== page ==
At 1pm Bloom is moving south across the Liffey in the direction of Davy Byrne's pub. He's idle, without much to do, and all of his thoughts are dominated by hunger. Bloom runs into an old flame, Josie Breen, and makes small talk with her about how her husband's mind is slipping. After they part, Bloom wanders into Burton's restaurant, but is disgusted by the men eating there like pigs at a trough. Instead, he opts for a vegetarian lunch at Davy Byrne's. Bloom's mind rushes back to a time that he and Molly made love at Howth's Head, and he is struck by the sad contrast between his life then and his life now. He tries to keep himself from thinking of Molly.
After Bloom leaves, the other men make small talk about him. They think that overall he is a decent guy, but also circulate a number of unfounded rumors, such as the notion that Bloom is a freemason. Bloom heads toward the National Library to check out the statues there. When he's almost there, he sees Blazes Boylan. Bloom panics and ducks into the library quickly to hide from him.
By 2pm Stephen is in the National Library presenting his theory of Hamlet to John Eglinton (respected librarian) and George William Russell (renowned literary figure in Dublin). Russell thinks that prying into Shakespeare's biography is irrelevant, and that the only important thing about a work of art is its formless spiritual essence. Eglinton is also skeptical of Stephen, but hears him out to the end. At great length, Stephen argues that Shakespeare corresponds more closely to King Hamlet than to the Prince. He re-works some Catholic beliefs about the trinity so as to be applied to art.
In the course of the discussion, Russell gets up to leave. Stephen feels snubbed when Russell and Eglinton discuss a literary event they will be attending that evening without inviting him. Toward the end of Stephen's argument, Mulligan appears and chides him for missing their 12:30 meeting. He tells him that he saw Bloom peeking up the skirts of the statue of Aphrodite in the lounge. When Stephen finishes, Eglinton asks him if he believes his theory and Stephen says he does not. Mulligan and Stephen leave to go get a drink, and as they pass out, they see Bloom. Mulligan kids Stephen that Bloom is gay and that Stephen must be on his guard.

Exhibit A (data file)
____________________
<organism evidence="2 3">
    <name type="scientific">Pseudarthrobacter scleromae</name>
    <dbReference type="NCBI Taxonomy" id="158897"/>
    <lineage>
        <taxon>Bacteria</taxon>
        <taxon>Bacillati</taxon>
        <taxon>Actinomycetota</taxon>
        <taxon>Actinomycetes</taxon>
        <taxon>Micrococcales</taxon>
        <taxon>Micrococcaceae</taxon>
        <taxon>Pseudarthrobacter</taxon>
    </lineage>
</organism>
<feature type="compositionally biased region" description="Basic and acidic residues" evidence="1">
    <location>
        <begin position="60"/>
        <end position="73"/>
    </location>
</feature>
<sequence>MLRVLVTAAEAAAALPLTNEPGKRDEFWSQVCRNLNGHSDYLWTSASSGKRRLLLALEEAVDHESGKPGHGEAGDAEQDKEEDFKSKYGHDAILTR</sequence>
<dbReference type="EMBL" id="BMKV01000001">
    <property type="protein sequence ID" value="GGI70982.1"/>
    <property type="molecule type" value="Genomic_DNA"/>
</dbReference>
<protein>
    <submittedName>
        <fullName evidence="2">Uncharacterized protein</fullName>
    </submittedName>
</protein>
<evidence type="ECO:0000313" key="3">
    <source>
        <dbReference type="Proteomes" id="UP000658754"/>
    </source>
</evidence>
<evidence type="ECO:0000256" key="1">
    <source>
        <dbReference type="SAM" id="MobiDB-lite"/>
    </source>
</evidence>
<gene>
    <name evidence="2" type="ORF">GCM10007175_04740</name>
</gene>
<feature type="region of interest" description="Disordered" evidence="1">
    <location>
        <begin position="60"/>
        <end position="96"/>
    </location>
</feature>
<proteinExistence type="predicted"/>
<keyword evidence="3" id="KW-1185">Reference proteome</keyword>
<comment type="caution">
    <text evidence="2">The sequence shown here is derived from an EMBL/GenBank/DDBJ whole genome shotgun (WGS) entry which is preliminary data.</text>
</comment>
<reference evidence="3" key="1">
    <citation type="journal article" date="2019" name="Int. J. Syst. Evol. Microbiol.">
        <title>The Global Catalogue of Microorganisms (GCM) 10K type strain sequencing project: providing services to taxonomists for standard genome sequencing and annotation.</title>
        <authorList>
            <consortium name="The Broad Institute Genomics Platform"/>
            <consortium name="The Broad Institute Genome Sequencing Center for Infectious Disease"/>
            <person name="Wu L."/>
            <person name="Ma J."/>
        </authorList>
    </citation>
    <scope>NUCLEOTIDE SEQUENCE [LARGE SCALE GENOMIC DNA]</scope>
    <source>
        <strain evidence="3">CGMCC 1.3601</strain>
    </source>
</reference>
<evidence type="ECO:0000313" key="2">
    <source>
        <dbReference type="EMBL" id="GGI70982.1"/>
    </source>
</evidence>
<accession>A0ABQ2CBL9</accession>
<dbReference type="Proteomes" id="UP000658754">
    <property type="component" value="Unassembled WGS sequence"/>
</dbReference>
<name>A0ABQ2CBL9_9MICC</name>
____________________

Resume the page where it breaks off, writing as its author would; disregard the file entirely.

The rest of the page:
Beginning at 3pm we follow the paths of over a dozen different characters as they wander the streets of Dublin. The episode consists of nineteen vignettes that overlap in time and often character involved. In the course of the episode, we see that the Dedalus sisters are living in desperate conditions, relying on food donations to get by. When one of the daughters asks their father, Simon, for money he reluctantly gives her two shillings. Stephen runs into one of his sisters in the street and is torn by a desire to free her from the family situation and the fear that he could suffer the same fate.
Meanwhile, Boylan flirts with a secretary as he prepares a fruit basket for someone. He has a plan to meet Lenehan at the Ormond Hotel at 4pm. Bloom buys Sweets of Sin from a bookcart for Molly. Patrick Dignam's son buys porksteaks and thinks about his father's death. A viceregal cavalcade (celebratory procession) moves through the streets of Dublin toward the Mirius Charity Bazaar saluting everyone that it passes.
It's 4pm in the Concert Room at the Ormond Hotel. Two barmaids watch the procession pass by and joke amongst themselves. Simon Dedalus enters and flirts with one of them. Bloom sees Boylan in the street and decides to follow him to the hotel. Boylan only stops in briefly to have a drink with Lenehan before making his way to the Bloom's house at 7 Eccles Street to meet Molly. Bloom, however, has run into Richie Goulding and has agreed to have dinner with him. He nearly chokes with anxiety as Boylan leaves.